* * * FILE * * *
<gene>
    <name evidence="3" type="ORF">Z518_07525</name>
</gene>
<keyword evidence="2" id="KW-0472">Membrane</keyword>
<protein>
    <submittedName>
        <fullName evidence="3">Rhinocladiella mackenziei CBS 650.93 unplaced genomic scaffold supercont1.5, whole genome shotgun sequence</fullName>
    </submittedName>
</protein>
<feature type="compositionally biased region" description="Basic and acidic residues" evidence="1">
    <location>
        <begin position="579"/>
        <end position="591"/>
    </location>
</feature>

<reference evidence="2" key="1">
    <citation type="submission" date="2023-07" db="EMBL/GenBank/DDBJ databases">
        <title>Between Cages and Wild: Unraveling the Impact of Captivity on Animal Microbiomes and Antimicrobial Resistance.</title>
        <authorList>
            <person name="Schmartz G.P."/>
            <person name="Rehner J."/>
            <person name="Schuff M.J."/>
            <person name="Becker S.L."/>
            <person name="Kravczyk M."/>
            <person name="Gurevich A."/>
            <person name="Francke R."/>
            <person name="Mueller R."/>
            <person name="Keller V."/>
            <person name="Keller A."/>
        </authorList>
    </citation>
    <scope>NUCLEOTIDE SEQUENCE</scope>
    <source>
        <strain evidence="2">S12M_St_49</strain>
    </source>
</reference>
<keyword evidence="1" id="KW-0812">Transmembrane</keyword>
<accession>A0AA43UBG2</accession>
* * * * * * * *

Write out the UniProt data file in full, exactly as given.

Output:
<gene>
    <name evidence="3" type="ORF">Z518_07525</name>
</gene>
<keyword evidence="2" id="KW-0472">Membrane</keyword>
<protein>
    <submittedName>
        <fullName evidence="3">Rhinocladiella mackenziei CBS 650.93 unplaced genomic scaffold supercont1.5, whole genome shotgun sequence</fullName>
    </submittedName>
</protein>
<feature type="compositionally biased region" description="Basic and acidic residues" evidence="1">
    <location>
        <begin position="579"/>
        <end position="591"/>
    </location>
</feature>

<reference evidence="2" key="1">
    <citation type="submission" date="2023-07" db="EMBL/GenBank/DDBJ databases">
        <title>Between Cages and Wild: Unraveling the Impact of Captivity on Animal Microbiomes and Antimicrobial Resistance.</title>
        <authorList>
            <person name="Schmartz G.P."/>
            <person name="Rehner J."/>
            <person name="Schuff M.J."/>
            <person name="Becker S.L."/>
            <person name="Kravczyk M."/>
            <person name="Gurevich A."/>
            <person name="Francke R."/>
            <person name="Mueller R."/>
            <person name="Keller V."/>
            <person name="Keller A."/>
        </authorList>
    </citation>
    <scope>NUCLEOTIDE SEQUENCE</scope>
    <source>
        <strain evidence="2">S12M_St_49</strain>
    </source>
</reference>
<keyword evidence="1" id="KW-0812">Transmembrane</keyword>
<accession>A0AA43UBG2</accession>